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Here are Thursday’s top stories:
The Co-operative Group provisionally agrees to acquire 632 of Lloyds Banking Group’s (NYSE:LYG) branches for £750 million, which amount is less than the already-reduced rumor number as the firm needs to divest the branches to fulfill the European Commission’s state aid rules. The Co-op will pay £350 million initially, and added “earn-out” sums from completion through the year 2027, subject to performance.
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Deutsche Bank (NYSE:DB) will cut 1,000 investment-banking positions, according to a Reuters report, as a slump in capital markets activity results from the eurozone crisis. The terminations must come as a surprise, since the bank said in April that it did not foresee a need to reduce employees in the department.
Morgan Stanley (NYSE:MS) intends to eliminate an added 700 jobs by the end of 2012, in an attempt to “rightsize” the bank, says its Chief Financial Officer Ruth Porat. Already since the first of 2012, more than 3,000 positions have been cut at the company.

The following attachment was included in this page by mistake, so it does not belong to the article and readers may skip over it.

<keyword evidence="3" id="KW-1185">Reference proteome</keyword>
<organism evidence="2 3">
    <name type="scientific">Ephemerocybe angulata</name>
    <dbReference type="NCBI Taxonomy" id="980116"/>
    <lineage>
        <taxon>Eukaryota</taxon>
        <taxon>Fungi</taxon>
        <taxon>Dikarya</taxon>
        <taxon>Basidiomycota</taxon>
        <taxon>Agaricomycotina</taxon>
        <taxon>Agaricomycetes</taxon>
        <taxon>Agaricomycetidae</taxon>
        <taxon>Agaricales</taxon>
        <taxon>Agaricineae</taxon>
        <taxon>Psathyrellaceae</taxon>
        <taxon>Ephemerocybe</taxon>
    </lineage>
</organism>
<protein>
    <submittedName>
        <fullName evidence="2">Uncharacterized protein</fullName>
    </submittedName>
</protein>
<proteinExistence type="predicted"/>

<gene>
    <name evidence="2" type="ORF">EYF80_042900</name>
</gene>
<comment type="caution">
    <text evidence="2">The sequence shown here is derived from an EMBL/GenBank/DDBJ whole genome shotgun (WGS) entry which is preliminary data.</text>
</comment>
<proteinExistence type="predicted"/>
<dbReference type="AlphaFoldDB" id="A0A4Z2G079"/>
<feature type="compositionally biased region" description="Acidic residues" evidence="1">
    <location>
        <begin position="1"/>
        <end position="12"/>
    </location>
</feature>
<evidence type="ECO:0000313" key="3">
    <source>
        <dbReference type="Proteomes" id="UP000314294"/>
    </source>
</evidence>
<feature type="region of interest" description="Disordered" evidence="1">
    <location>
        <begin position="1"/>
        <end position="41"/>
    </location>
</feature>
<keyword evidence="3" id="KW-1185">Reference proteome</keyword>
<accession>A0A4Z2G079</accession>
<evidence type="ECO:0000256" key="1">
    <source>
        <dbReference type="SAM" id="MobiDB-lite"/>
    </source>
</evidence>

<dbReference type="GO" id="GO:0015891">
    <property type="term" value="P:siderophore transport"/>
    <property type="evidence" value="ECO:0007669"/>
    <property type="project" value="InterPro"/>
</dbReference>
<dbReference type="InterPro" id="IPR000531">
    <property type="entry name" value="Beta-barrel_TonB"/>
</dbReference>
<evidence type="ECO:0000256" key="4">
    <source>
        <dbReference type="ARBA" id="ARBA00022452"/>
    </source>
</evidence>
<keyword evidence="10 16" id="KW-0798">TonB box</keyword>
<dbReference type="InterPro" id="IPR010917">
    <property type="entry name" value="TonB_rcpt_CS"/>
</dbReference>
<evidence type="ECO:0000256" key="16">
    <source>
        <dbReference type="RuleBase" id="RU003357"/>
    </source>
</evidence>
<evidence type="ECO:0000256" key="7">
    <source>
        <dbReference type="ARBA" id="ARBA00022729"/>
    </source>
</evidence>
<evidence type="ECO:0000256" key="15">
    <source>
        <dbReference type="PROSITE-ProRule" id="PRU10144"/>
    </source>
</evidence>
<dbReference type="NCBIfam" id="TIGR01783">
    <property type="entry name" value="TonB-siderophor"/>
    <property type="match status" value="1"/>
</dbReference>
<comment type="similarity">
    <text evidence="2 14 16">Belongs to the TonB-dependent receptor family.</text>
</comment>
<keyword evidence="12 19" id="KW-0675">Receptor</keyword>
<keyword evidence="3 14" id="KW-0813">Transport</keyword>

During a day of industry-wide job slashing, Citigroup Inc. (NYSE:C) announces that 350 positions will be eliminated from its investment banking and trading unit this year, says a source. The reductions comprise approximately 2 percent of the division’s staff and come in addition to 1,200 cuts already announced.
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